Pilates Props: Swiss Ball and Over Ball
We can take your workout to the next level, but do you have the balls for it? Not the balls that you are thinking of. We are talking about the exercise props used to do Pilates! Using balls can transform your experience of working out and make it extremely fun. Balls aren’t Classic Pilates props though, as they weren’t introduced by Joseph Pilates. However, the Pilates community has added these props their own by incorporating them wonderfully into the Pilates repertoire. Exercise balls come in multiple sizes. We, at Moushu’s Pilates, use the big Swiss Ball and the Pilates Over Ball in our routine. Let’s look at what makes the ball the game-changing prop that it is.
In most gyms, the balls that you will spot are the bigger-than-beach-ball Swiss balls. Also known as the stability ball, this comes in a range of sizes from 45 cms to 85 cms, to suit people of different heights.
How do you know which size is fit for you?
Sit on the ball, with your feet flat on the floor. The angle between your torso and the thighs should be 90 degrees. If it’s more then it is too big, if the angle is less it is too small.
What is it used for?
The big ball is used to enhance mobility. It is an extremely versatile piece of equipment that can be used instead of the ladder-barrel to practice equipment-style whole-body exercises. The unstable surface adds a great challenge. More muscles are activated to keep the ball from rolling away as you perform a movement on it.
It can take your basic bridge to a challenging bridge. When you prop your legs on the ball while lying on the mat and articulate your spine to go into the bridge, you will challenge your balance and coordination as you try to keep the ball steady.
Note: Do not try these exercises without supervision. It is always better to do these with a trained instructor.
The big ball can also be used to mobilise and relax the spine by lying on one’s back on it and allowing for the spine to extend.
Those who sit for long durations can switch to sitting on a ball as it improves posture. Moreover, it relaxes the pelvic muscles. That is the reason why pregnant women are told to sit on the ball and exercise.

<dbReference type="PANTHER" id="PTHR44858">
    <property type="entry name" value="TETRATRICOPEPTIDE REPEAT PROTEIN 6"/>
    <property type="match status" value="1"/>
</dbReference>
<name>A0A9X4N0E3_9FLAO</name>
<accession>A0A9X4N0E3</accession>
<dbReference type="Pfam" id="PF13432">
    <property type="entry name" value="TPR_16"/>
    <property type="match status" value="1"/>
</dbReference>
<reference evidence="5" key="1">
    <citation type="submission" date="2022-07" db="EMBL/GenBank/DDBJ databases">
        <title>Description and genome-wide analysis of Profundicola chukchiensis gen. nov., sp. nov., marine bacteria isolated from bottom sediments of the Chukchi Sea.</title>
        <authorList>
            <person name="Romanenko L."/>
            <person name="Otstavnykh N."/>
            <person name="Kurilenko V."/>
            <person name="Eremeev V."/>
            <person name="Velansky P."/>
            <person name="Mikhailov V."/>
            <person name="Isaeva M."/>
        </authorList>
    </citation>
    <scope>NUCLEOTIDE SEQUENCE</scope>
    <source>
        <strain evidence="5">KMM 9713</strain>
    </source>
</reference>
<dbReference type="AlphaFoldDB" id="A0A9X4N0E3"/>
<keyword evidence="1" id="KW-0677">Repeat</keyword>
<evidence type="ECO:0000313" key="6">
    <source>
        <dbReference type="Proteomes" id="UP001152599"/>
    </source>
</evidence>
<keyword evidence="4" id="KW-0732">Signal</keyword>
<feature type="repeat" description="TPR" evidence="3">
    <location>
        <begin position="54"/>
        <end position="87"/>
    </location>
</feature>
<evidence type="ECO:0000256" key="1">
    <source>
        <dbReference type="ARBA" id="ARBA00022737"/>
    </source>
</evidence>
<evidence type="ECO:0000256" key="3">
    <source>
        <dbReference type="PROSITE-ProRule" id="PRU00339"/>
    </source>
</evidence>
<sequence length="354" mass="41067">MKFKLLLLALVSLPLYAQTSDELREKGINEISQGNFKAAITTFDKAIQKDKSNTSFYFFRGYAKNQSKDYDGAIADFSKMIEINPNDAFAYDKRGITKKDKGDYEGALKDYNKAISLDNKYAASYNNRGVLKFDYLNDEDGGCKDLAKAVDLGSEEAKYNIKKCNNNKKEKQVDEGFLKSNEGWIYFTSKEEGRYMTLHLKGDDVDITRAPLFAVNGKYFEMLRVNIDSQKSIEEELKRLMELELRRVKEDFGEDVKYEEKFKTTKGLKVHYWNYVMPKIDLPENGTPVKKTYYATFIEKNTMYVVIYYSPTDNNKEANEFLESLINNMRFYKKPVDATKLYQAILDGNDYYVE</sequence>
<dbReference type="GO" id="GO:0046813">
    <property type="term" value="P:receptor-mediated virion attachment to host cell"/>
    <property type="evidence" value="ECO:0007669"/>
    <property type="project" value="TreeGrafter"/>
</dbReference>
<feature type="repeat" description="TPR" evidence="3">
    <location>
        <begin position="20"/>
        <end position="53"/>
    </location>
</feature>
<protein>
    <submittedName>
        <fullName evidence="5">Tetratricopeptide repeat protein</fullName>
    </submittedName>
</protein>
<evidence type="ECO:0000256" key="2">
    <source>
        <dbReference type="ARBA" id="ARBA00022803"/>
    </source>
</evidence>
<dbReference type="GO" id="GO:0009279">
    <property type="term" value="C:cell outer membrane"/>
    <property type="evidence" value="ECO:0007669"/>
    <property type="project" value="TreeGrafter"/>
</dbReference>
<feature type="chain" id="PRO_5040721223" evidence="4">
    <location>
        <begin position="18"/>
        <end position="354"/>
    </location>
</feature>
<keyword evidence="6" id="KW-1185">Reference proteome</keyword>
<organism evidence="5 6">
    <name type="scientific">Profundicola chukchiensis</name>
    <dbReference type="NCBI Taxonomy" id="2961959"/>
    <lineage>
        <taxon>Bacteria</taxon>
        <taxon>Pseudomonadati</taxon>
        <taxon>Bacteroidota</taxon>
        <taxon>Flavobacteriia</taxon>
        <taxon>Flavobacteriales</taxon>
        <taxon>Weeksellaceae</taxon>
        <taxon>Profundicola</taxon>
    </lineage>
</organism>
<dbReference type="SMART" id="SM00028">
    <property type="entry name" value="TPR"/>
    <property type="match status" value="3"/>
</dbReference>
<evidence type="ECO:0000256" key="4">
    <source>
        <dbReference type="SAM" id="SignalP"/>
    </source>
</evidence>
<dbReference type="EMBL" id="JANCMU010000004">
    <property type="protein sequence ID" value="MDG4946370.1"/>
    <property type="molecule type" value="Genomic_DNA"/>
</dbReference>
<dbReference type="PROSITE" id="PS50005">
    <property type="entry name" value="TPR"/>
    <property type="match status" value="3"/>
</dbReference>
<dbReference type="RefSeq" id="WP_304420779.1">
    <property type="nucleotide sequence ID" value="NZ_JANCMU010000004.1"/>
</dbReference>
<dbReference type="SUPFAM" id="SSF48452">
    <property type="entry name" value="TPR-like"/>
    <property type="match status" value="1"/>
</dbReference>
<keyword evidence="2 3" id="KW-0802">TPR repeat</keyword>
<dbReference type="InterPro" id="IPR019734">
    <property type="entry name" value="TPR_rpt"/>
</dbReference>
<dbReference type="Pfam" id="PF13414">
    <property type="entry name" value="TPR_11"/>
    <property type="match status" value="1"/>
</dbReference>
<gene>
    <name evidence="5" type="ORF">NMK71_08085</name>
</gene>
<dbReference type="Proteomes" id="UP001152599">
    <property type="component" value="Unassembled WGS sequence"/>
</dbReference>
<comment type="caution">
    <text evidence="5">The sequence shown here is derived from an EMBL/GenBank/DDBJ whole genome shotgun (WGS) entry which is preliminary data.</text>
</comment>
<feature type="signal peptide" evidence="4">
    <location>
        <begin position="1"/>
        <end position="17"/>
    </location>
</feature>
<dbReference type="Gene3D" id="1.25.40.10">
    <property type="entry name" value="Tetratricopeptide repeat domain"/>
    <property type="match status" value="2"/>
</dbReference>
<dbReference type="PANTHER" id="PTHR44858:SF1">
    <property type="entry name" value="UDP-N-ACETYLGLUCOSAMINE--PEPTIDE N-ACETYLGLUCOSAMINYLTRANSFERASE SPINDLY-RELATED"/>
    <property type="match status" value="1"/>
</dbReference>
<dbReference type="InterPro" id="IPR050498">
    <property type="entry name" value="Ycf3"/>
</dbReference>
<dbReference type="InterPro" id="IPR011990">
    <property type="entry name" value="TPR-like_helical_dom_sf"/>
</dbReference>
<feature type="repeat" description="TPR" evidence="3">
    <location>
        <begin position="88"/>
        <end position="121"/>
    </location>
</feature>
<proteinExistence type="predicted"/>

Used more often by Pilates instructors all over the world, the small ball is an inexpensive way to add variety and enhanced mind-body connect to the Pilates mat exercises. The inflatable rubber balls come in sizes ranging from 20 cms to 30 cms.
What is it used for?
When placed between the legs or arms, the ball works like the magic circle to improve alignment and deepen the connection of the limbs with the core. Squeezing into it provides resistance to the exercises.
It is very useful in challenging lumbopelvic and shoulder girdle stability. Pressing into the ball wakes up the receptors in the fascia increasing proprioception. You can lie down prone and place the ball under your belly or chest, or you can lie supine and place the ball under the shoulder blades, lower spine, or hips. All these positions will work different muscles while challenging your stability. The more inflated the ball, the more difficult it is to balance.
Placing the ball under the hip in supine exercises also increases the mobility of the joint as the ball provides support for the hips.
You can do numerous exercises with the ball. We have shown some of our favourites in this video:
A writer and Pilates instructor by profession, and a lawyer by education, Tarannum is passionate about art, travel, fitness and food. She has been practicing Pilates for the past five years at Moushu’s Pilates Studio and has experienced the transforming effects of it on her body, firsthand.